A better way to collect, send and share water information in Pakistan
A group of researchers from the International Water Management Institute (IWMI) in Pakistan are investigating whether water flow information that is clear, credible and timely can improve the management of public irrigation systems and lead to more equitable water distribution. The team is using new technology, which automatically measures canal flows, groundwater and weather, and transmits this information to water managers through a mobile phone network. This is the first attempt at using such technology for flow monitoring at this level of canal irrigation in the country.
Currently, Pakistan’s Indus Basin Irrigation System supports 300 million people and a quarter of the country’s gross domestic product (GDP) through agriculture. However, this system cannot meet the rising demand for water from farmers. According to predictions, Pakistan will have the world’s fifth largest population by 2050. This, alongside trends of increasing land fragmentation and a transition towards the cultivation of cash crops, is putting pressure on water distribution.
The current system also faces challenges of inequity due to water rationing. During the summer months, farmers need additional water to compensate for higher rates of evapotranspiration, but the demand for water exceeds the supply. Depending on farmers’ location along the canal system, some have better access to water and receive different quantities even though they pay the same water fees per unit of land. IWMI is piloting a new way of collecting, processing and monitoring data, and researchers hope that this will help water managers clearly identify areas in need. Eventually, this could support the development of policies for more equitable and sustainable water use.
Through IWMI’s Revitalizing irrigation in Pakistan project, researchers have installed instruments to measure the canal flows, water quality, groundwater levels and weather data at 17 locations in the Hakra Branch Canal Division in the province of Punjab. The electronic system samples canal water levels every minute and records the data at ten-minute intervals; the data is then transmitted each daytime hour through a mobile phone network to a secure cloud server. Compared to the current system of manual data collection, this saves time, reduces costs and improves accuracy.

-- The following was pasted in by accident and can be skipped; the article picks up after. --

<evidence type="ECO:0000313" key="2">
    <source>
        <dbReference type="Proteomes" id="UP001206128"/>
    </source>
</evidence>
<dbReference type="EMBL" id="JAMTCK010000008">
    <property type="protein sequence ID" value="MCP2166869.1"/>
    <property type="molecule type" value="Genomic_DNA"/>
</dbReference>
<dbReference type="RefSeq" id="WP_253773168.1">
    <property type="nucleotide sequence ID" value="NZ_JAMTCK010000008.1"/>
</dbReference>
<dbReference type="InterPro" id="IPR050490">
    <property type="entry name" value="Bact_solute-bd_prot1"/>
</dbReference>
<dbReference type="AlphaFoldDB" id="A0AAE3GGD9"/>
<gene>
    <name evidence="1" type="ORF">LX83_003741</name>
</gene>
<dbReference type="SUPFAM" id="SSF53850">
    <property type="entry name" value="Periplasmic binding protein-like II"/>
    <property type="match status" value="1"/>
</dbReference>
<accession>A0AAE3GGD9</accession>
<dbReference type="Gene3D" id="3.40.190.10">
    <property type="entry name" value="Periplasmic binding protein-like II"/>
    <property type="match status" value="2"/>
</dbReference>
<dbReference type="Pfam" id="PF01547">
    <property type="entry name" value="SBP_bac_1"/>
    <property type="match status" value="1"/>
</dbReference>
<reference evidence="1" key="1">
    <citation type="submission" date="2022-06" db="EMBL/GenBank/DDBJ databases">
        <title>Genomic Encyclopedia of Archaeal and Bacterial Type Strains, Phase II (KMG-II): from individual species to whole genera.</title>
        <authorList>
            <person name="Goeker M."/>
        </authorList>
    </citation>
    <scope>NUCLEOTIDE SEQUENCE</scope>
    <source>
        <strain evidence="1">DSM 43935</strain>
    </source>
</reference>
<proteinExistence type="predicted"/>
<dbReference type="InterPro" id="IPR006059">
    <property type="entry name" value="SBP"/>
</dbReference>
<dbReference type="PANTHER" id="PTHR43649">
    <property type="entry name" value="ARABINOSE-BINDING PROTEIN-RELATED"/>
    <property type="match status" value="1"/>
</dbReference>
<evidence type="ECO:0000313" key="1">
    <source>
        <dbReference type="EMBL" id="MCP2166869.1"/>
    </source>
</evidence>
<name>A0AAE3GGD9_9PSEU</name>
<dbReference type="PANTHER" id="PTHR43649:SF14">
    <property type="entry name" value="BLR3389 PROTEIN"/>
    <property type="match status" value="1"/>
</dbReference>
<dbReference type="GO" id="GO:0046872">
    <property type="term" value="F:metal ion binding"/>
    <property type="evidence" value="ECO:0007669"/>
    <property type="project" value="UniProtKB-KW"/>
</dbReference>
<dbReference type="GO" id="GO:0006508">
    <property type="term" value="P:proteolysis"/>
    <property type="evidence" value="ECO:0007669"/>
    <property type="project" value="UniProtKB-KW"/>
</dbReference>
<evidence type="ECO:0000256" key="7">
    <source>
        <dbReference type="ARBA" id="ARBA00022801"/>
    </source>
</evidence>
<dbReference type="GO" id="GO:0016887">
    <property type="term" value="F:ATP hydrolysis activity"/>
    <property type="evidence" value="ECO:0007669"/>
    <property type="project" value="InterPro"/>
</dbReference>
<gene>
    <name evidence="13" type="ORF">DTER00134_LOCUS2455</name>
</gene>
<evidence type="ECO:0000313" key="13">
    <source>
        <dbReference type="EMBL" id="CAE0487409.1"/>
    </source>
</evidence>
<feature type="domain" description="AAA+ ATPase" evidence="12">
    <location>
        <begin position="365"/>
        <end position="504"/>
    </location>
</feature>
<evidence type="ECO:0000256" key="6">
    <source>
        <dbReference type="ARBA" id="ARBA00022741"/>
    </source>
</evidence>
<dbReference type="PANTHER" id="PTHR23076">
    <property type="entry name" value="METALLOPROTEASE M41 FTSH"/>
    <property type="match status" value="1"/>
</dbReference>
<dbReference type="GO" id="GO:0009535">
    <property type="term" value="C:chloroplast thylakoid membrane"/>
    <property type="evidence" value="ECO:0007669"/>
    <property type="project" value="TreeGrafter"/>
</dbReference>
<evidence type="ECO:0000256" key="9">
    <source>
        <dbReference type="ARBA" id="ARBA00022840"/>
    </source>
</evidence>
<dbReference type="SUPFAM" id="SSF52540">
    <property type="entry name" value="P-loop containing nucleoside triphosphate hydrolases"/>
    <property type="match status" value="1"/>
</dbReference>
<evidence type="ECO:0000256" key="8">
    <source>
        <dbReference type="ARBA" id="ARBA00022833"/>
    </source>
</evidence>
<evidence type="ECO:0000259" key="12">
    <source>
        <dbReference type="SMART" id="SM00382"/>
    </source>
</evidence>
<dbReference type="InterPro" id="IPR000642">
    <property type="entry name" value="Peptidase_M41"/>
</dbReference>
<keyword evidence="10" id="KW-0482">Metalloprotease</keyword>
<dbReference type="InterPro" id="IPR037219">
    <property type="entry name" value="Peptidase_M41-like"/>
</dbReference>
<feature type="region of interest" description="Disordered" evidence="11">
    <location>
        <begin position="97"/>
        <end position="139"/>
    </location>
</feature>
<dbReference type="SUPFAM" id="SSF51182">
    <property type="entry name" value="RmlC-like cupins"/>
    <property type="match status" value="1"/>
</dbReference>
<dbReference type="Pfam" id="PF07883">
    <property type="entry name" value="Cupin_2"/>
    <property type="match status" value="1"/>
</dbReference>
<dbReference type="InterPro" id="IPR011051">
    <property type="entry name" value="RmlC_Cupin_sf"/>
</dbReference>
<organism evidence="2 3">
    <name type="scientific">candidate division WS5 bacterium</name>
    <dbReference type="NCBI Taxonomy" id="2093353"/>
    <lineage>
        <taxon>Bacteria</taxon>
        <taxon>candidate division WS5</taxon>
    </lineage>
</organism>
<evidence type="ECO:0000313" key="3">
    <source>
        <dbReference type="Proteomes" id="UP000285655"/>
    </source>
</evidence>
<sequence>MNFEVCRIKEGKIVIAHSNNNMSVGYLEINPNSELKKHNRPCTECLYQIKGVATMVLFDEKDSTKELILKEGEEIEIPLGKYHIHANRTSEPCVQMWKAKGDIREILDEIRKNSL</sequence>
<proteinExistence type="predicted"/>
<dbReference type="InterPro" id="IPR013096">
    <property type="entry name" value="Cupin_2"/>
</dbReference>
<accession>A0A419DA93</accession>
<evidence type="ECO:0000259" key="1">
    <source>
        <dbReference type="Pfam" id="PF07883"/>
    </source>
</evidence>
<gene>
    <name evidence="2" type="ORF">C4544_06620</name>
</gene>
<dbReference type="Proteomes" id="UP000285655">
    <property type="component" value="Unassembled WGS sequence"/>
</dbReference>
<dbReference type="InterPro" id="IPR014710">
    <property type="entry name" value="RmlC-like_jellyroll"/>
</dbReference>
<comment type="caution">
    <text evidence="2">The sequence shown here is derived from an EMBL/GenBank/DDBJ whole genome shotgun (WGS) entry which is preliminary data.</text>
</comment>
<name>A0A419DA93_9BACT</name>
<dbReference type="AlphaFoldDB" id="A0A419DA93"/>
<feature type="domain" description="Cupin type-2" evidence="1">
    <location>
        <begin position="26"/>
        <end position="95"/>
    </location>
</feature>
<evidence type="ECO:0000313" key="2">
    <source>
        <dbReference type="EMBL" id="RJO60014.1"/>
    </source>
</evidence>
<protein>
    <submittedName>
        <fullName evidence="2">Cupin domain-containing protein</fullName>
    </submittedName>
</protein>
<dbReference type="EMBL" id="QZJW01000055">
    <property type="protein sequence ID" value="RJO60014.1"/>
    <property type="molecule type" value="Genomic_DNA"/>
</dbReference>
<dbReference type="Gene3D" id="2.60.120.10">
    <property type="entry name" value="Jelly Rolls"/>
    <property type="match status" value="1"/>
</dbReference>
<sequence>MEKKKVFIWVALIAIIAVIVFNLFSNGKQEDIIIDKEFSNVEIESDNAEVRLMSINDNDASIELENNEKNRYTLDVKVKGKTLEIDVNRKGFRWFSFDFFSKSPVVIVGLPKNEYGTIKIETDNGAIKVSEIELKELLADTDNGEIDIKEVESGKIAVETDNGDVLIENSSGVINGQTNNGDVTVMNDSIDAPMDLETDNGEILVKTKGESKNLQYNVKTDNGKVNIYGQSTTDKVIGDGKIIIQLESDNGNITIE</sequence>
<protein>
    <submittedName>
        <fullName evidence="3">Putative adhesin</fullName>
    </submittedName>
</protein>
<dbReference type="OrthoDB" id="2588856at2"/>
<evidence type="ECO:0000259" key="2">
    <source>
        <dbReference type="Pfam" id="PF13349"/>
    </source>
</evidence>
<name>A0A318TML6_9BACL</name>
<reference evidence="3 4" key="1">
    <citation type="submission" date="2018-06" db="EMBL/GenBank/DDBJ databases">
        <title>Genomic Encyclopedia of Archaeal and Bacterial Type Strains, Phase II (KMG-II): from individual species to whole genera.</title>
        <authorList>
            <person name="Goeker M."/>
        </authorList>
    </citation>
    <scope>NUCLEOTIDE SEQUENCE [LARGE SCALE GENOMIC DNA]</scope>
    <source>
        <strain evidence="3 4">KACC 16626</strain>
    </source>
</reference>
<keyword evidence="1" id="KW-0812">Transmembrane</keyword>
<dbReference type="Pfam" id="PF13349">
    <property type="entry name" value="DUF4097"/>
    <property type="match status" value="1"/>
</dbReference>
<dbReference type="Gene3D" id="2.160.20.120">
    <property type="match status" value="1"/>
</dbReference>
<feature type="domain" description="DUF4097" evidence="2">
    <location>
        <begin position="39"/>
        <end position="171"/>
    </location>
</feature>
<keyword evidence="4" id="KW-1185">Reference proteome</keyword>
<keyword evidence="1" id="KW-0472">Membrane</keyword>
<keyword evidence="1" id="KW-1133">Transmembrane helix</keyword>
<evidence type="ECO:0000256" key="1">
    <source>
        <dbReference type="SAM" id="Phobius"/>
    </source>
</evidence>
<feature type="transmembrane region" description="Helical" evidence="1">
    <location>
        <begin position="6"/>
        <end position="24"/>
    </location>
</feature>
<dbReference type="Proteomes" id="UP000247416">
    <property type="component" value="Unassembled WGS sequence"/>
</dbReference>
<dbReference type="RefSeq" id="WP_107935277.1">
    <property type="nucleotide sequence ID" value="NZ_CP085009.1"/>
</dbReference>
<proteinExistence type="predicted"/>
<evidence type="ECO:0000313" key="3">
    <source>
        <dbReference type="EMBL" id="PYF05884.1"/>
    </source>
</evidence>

IWMI researchers are developing and testing customized software to process the data. The information is then faxed as weekly Canal Equity Reports to key stakeholders, such as farmer institutions and government agencies, to support discussion and resolution of water distribution issues.
The Punjab Barrages Improvement Phase II Project (PBIP-II), funded by the World Bank, plans to adopt a similar technology and install equipment for real-time flow measurement in two canal systems. “Our work has influenced the technology choices that have been made,” said Arif Anwar, IWMI.
“I would like to acknowledge IWMI’s contribution to the conception of this project,” said Habib Ullah Bodla, Chief Monitoring at the Program Monitoring and Implementation Unit, Irrigation Department, Government of Punjab, Pakistan. “We believe that such a system, if successfully operated all across Punjab, could bring about a revolution in the management of public irrigation systems and the benefits would be manifold for a number of stakeholders. We look forward to further strengthening our relationship with IWMI, and hope to continue our work towards the better management of water resources of Pakistan.”[hr-border top=”no”/]
Arif Anwar is the Principal Researcher on Irrigation and Head of the IWMI regional office in Lahore, Pakistan.[hr top=”yes”/]
This work has been undertaken as part of the CGIAR Research Program on Water, Land and Ecosystems (WLE).
Download the IWMI Success Story: Getting that ‘real time’ flow
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